Thursday morning, “Fox and Friends” aired an interview with President Donald Trump, in which he hailed the National Football League’s decision to herd African-American players prone to kneeling during the national anthem into locker rooms, sparing NFL audiences the uncomfortable spectacle of accomplished black athletes protesting systemic racism and police brutality.

Trump said: “I don’t think people should be staying in locker rooms. But still, it’s good. You have to stand, proudly, for the National Anthem. Or you shouldn’t be playing. You shouldn’t be there. Maybe you shouldn’t be in the country.”

Only hours earlier, PBS aired the perfect complement to Trump’s command for unthinking nationalistic fervor — and let’s not confuse this with patriotism, which, as George Orwell told us, is “devotion to a particular place and a particular way of life” that the true patriot has “no wish to force on other people” — in the form of an interview with former director of national intelligence James Clapper Jr.

In that interview, Clapper expanded on the claim made in his book that, in his judgment, Russia’s subversion of our election did, in fact, prove decisive in tipping it to Trump:

“As a private citizen, it’s what I would call my informed opinion that, given the massive effort the Russians made, and the number of citizens that they touched, and the variety and multi-dimensional aspects of what they did to influence opinion ... and given the fact that it turned on less than 80,000 votes in three states, to me it exceeds logic and credulity that they didn’t affect the election. And it’s my belief they actually turned it.”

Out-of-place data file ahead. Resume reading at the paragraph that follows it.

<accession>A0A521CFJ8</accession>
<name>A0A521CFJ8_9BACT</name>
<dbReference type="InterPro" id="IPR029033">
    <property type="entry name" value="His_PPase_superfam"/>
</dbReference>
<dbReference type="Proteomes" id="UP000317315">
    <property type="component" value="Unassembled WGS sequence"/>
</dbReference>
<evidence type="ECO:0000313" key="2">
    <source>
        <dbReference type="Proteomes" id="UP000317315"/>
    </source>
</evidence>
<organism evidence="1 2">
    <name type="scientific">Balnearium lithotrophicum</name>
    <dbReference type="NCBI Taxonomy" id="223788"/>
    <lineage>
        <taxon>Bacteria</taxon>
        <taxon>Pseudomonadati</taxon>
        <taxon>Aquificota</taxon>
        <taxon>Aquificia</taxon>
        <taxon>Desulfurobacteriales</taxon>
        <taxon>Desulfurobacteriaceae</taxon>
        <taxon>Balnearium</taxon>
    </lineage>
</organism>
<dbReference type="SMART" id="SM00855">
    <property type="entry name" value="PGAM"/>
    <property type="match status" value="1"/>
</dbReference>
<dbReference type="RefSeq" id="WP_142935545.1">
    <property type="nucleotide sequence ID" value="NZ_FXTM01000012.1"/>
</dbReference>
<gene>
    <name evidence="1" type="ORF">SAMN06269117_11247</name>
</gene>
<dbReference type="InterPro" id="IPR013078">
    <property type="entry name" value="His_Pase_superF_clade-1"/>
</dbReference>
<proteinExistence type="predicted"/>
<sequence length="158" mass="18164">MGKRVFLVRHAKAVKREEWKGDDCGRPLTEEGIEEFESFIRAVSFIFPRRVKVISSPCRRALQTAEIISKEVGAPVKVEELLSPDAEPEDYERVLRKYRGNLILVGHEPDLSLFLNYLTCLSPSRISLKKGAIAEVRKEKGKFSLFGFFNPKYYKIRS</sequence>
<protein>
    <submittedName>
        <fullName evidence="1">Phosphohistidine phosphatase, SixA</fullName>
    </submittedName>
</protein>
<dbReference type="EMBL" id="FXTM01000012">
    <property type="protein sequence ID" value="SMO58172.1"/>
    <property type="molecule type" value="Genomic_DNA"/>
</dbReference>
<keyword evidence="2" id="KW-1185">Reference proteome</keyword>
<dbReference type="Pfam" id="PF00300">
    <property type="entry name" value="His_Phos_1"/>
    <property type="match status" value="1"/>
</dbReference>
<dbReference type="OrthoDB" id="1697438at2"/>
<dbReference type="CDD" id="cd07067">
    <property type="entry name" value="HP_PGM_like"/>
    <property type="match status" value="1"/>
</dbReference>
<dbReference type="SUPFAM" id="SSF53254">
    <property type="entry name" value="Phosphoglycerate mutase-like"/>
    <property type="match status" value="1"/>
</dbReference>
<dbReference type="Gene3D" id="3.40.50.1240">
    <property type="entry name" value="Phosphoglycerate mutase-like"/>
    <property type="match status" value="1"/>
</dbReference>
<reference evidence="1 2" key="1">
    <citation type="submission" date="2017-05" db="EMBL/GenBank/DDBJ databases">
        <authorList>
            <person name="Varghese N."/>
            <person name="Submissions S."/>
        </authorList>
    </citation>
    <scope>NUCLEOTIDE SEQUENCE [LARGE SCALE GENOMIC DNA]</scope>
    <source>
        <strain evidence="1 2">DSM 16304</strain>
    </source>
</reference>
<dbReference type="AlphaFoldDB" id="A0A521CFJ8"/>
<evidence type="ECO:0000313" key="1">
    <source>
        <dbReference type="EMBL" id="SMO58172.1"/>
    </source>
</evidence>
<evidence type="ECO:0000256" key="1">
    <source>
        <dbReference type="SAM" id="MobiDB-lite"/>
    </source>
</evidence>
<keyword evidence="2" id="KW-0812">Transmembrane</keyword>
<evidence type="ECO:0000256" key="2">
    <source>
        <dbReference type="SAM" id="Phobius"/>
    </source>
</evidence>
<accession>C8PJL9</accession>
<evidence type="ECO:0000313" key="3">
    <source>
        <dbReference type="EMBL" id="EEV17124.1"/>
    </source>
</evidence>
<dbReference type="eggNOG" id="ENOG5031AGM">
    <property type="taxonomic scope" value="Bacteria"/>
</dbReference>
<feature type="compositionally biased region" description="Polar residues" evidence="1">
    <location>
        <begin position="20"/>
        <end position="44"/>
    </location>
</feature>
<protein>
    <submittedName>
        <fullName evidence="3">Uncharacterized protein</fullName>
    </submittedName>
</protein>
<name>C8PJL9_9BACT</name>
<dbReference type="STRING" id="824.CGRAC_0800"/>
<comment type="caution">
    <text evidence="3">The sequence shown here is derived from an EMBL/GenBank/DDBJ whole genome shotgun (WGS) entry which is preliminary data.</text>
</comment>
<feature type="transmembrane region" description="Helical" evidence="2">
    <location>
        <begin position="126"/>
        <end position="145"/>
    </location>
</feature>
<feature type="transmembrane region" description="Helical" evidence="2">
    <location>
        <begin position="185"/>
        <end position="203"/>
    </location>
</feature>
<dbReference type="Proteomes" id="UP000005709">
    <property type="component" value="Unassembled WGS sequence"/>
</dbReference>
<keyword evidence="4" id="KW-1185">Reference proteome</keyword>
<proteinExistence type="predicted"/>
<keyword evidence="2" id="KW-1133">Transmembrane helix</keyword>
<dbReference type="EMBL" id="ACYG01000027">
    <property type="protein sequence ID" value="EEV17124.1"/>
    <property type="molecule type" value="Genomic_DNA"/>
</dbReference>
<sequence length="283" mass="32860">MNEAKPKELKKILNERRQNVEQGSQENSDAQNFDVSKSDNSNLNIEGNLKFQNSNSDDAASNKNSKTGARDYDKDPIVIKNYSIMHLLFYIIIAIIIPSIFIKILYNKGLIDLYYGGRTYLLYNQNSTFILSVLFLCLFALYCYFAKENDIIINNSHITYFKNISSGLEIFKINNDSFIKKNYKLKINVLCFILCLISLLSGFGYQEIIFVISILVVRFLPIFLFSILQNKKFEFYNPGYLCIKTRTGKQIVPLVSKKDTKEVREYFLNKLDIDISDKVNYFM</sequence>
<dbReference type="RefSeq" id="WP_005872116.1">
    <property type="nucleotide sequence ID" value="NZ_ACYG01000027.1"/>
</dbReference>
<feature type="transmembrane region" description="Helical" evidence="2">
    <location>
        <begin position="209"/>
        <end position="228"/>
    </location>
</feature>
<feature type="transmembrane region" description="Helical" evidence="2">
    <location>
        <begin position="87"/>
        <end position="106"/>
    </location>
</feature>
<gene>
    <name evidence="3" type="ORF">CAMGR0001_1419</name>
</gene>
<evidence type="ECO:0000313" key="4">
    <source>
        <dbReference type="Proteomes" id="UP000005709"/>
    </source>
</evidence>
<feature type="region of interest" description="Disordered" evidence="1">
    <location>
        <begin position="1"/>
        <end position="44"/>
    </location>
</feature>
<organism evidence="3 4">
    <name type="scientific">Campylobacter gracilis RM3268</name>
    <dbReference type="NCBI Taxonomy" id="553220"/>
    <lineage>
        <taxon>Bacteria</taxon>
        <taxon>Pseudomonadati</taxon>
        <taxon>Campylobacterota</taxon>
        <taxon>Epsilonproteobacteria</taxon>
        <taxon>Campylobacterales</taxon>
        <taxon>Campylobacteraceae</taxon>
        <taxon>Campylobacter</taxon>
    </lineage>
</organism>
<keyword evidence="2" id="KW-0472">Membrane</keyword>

Clapper noted that the intelligence community’s formal 2017 assessment of Russian interference was not charged with assessing its impact. But this is exactly the point. It wasn’t the place of the intel community to place its imprimatur on this debate one way or the other. But now that Clapper is free to offer his own view, he believes Russia did swing the election — and he knows a lot more about the specifics of what Russia did than we do.

Wednesday night, Rachel Maddow called on us to treat this as a “bombshell.” As Maddow put it, “the director of national intelligence for the last seven years” has concluded “that the current president of the United States was only installed in office because of a successful Russian intelligence operation,” raising obvious questions about his legitimacy.

We probably will never know whether Russia’s interference — whose tip we only glimpsed in special counsel Robert Mueller III’s indictment of 13 Russian nationals for their sabotage plot — was sufficient to swing the election. The result had many causes. But allow me to point out that journalists regularly suggest, on an even flimsier basis, that this or that Hillary Clinton failing caused the outcome. Yet even asking whether Russian interference — or, say, James Comey’s 11th-hour intervention — might have been sufficient to swing a relative handful of votes is regularly greeted with knee-slapping ridicule, even though, as Brian Beutler has noted, every journalist knows that it is absolutely plausible.

But this Clapper claim has relevance well beyond whether Russian interference was decisive. It places the ongoing efforts by Trump and his allies to frustrate an accounting of what happened in a whole new light.